Top Ten Essentials: Christopher Hart's Draw Manga Now! by Christopher HartTop Ten Essentials: Christopher Hart's Draw Manga Now! by Christopher Hart

Top Ten Essentials: Christopher Hart's Draw Manga Now!

byChristopher Hart

Paperback | June 18, 2013

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Top Ten Essentials breaks down the 10 most common aspects that apply to any manga character, from a wild chibi to a bishoujo woman, into detailed lessons. Focusing on body proportion, different types of eyes, hair, poses, character types, expressions, and more, this book covers everything readers need to go from manga fans to manga artists. After an introduction to these elements, readers will have a chance to follow along Hart's in-depth step-by-steps, and will even be invited to draw on their own, right in the book's pages.
CHRISTOPHER HART is the world's bestselling author of drawing and cartooning books. His books have sold more than 7.4 million copies and have been translated into 20 languages. Renowned for up-to-the-minute content and easy-to-follow steps, all of Hart's books have become staples for a new generation of aspiring artists and professiona...
Title:Top Ten Essentials: Christopher Hart's Draw Manga Now!Format:PaperbackDimensions:64 pages, 9.02 × 7.39 × 0.24 inPublished:June 18, 2013Publisher:Potter/TenSpeed/HarmonyLanguage:English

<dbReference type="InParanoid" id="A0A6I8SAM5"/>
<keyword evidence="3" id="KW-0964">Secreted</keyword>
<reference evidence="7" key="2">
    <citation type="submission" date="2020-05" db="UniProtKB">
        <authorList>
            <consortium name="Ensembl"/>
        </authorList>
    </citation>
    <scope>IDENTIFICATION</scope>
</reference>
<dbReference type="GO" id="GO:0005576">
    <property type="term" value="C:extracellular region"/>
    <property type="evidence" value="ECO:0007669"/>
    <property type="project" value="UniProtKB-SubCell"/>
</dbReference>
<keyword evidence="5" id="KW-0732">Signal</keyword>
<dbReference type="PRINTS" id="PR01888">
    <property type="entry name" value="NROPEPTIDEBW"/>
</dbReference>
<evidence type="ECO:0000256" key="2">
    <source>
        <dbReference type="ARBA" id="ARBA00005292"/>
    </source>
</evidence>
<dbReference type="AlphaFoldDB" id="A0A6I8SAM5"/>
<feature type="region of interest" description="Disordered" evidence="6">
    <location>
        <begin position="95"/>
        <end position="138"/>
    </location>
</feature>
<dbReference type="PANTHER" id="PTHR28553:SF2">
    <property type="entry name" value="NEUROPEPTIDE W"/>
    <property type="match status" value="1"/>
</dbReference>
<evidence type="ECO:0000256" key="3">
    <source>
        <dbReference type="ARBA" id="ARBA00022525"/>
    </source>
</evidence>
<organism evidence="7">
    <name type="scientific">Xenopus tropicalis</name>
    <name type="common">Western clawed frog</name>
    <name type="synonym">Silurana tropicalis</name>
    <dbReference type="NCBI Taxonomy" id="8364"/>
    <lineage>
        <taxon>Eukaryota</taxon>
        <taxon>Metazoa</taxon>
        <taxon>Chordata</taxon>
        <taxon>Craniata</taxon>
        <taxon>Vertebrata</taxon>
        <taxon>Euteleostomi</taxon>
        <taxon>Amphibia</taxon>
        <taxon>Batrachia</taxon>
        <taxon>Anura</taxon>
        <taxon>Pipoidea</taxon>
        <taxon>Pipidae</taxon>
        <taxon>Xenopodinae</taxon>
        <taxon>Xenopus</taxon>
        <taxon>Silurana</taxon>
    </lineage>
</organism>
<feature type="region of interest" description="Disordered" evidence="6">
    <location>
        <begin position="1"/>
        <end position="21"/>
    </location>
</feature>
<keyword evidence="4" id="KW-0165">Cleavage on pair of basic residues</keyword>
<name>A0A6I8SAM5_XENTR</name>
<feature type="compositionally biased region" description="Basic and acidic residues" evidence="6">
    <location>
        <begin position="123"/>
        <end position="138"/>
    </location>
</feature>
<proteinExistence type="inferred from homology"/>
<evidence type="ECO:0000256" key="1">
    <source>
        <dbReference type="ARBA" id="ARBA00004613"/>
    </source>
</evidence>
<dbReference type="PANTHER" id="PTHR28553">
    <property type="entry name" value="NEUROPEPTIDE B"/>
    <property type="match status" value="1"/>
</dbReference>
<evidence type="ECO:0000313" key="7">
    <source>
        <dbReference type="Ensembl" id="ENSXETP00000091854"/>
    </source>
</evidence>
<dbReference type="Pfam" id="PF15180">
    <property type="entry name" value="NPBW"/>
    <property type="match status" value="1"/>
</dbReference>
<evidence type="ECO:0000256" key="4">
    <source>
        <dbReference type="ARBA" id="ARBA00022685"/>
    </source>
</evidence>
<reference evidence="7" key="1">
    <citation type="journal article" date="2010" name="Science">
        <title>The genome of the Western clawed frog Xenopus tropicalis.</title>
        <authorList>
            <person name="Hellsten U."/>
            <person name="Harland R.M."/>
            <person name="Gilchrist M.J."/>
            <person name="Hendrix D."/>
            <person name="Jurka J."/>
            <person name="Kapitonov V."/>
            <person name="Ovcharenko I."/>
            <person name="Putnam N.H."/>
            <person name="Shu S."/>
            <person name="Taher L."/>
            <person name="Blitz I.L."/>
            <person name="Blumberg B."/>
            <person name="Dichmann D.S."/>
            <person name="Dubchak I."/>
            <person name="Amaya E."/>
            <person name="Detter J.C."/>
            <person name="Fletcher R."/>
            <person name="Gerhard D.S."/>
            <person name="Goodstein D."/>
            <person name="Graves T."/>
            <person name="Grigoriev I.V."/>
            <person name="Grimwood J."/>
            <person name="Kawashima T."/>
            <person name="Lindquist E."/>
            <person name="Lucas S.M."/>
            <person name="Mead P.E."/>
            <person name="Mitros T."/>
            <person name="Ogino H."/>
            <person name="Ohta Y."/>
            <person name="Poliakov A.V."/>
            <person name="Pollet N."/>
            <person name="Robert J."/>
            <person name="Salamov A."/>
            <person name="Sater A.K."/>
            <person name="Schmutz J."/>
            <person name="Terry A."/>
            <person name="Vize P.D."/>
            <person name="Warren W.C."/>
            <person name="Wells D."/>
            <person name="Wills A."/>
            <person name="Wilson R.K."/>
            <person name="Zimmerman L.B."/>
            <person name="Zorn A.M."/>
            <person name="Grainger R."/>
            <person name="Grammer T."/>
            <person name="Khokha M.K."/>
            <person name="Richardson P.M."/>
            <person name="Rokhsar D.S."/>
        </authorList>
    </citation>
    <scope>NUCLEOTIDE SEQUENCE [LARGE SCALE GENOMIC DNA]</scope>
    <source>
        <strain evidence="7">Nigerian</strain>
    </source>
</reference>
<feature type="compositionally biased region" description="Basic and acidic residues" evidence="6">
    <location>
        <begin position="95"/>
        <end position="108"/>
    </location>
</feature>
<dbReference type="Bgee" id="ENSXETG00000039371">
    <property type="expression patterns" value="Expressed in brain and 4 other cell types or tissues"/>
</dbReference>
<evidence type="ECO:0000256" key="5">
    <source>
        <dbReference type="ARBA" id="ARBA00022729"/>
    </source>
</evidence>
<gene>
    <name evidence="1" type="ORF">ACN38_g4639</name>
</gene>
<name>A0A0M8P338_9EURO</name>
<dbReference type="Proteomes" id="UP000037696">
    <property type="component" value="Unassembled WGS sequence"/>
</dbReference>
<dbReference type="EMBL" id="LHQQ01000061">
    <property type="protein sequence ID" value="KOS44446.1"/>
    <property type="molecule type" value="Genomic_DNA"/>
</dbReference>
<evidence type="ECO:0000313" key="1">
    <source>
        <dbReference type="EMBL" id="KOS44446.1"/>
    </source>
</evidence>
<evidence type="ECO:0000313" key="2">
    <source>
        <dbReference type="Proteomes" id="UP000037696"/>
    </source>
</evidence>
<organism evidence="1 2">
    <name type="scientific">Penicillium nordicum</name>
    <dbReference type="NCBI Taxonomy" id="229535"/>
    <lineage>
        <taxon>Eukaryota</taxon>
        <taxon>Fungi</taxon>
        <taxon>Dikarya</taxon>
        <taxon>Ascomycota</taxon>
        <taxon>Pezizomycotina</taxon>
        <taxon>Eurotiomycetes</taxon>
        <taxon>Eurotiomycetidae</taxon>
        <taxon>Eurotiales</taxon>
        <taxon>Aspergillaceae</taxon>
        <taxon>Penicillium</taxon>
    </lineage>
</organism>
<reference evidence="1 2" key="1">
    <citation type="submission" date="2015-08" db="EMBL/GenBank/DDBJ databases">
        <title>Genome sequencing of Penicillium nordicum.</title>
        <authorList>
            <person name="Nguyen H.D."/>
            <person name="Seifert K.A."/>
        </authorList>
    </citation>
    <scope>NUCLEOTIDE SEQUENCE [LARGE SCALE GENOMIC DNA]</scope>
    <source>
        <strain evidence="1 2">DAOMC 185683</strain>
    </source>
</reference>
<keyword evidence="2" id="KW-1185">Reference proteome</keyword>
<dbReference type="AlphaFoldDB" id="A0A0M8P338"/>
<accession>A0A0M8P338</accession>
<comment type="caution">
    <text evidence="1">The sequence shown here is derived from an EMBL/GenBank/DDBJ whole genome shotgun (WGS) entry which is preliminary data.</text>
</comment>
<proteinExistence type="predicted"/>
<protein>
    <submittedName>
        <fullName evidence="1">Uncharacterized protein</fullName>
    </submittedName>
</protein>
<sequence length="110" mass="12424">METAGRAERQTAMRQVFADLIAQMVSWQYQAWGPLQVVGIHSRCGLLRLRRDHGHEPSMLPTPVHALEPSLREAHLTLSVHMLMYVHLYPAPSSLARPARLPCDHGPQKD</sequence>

The following ISBNs are associated with this title:

ISBN - 10:0385345445

ISBN - 13:9780385345446

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Read from the Book

The eyes are, hands down, the most important and characteristic feature of manga characters, so we'll start with them. Manga characters are, by definition, set up to feature the eyes as the center of focus. Manga eyes are oversized, contrasting with the rest of the facial features, which typically get less detail. To make the eyeball itself sparkle, you'll need to use contrast. That means you need to draw "shines" amidst heavy pools of black. Shines only sparkle when surrounded by dark areas. But if the dark area is pure black, the shines may end up looking light white spots, not reflective or moist, which is what you're after. To lay down their eye shines, manga artists use solid black areas with streaked lines that mimic the look of irises. The results are so effective that the eyes seem to almost glitter. This streaked effect-- migrating out of the pools of darkness, combined with multiple shines of varying sizes-- makes the eyes really pop. In addition, note the naturla path that the eyelashes take, as well as the heavy lines of the eyelids.